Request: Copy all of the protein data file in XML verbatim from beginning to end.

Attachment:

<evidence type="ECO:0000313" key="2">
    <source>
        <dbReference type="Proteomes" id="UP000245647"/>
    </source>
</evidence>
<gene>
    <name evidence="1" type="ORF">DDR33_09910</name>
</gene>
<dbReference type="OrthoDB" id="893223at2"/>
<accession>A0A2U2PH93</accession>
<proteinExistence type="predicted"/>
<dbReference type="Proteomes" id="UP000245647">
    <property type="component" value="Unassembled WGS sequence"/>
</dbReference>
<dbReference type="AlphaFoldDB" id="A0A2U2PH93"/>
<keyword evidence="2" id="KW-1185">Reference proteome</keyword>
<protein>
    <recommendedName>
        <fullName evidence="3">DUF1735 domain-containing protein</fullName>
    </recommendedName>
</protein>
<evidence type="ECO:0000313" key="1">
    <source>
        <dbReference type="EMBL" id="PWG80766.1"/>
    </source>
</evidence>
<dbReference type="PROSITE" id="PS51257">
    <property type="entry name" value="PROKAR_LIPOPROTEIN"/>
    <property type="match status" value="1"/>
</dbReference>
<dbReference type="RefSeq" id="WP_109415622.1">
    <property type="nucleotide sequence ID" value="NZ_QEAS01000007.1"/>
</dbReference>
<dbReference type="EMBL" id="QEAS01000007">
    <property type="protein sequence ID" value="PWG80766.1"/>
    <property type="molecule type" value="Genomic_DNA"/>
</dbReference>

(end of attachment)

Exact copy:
<evidence type="ECO:0000313" key="2">
    <source>
        <dbReference type="Proteomes" id="UP000245647"/>
    </source>
</evidence>
<gene>
    <name evidence="1" type="ORF">DDR33_09910</name>
</gene>
<dbReference type="OrthoDB" id="893223at2"/>
<accession>A0A2U2PH93</accession>
<proteinExistence type="predicted"/>
<dbReference type="Proteomes" id="UP000245647">
    <property type="component" value="Unassembled WGS sequence"/>
</dbReference>
<dbReference type="AlphaFoldDB" id="A0A2U2PH93"/>
<keyword evidence="2" id="KW-1185">Reference proteome</keyword>
<protein>
    <recommendedName>
        <fullName evidence="3">DUF1735 domain-containing protein</fullName>
    </recommendedName>
</protein>
<evidence type="ECO:0000313" key="1">
    <source>
        <dbReference type="EMBL" id="PWG80766.1"/>
    </source>
</evidence>
<dbReference type="PROSITE" id="PS51257">
    <property type="entry name" value="PROKAR_LIPOPROTEIN"/>
    <property type="match status" value="1"/>
</dbReference>
<dbReference type="RefSeq" id="WP_109415622.1">
    <property type="nucleotide sequence ID" value="NZ_QEAS01000007.1"/>
</dbReference>
<dbReference type="EMBL" id="QEAS01000007">
    <property type="protein sequence ID" value="PWG80766.1"/>
    <property type="molecule type" value="Genomic_DNA"/>
</dbReference>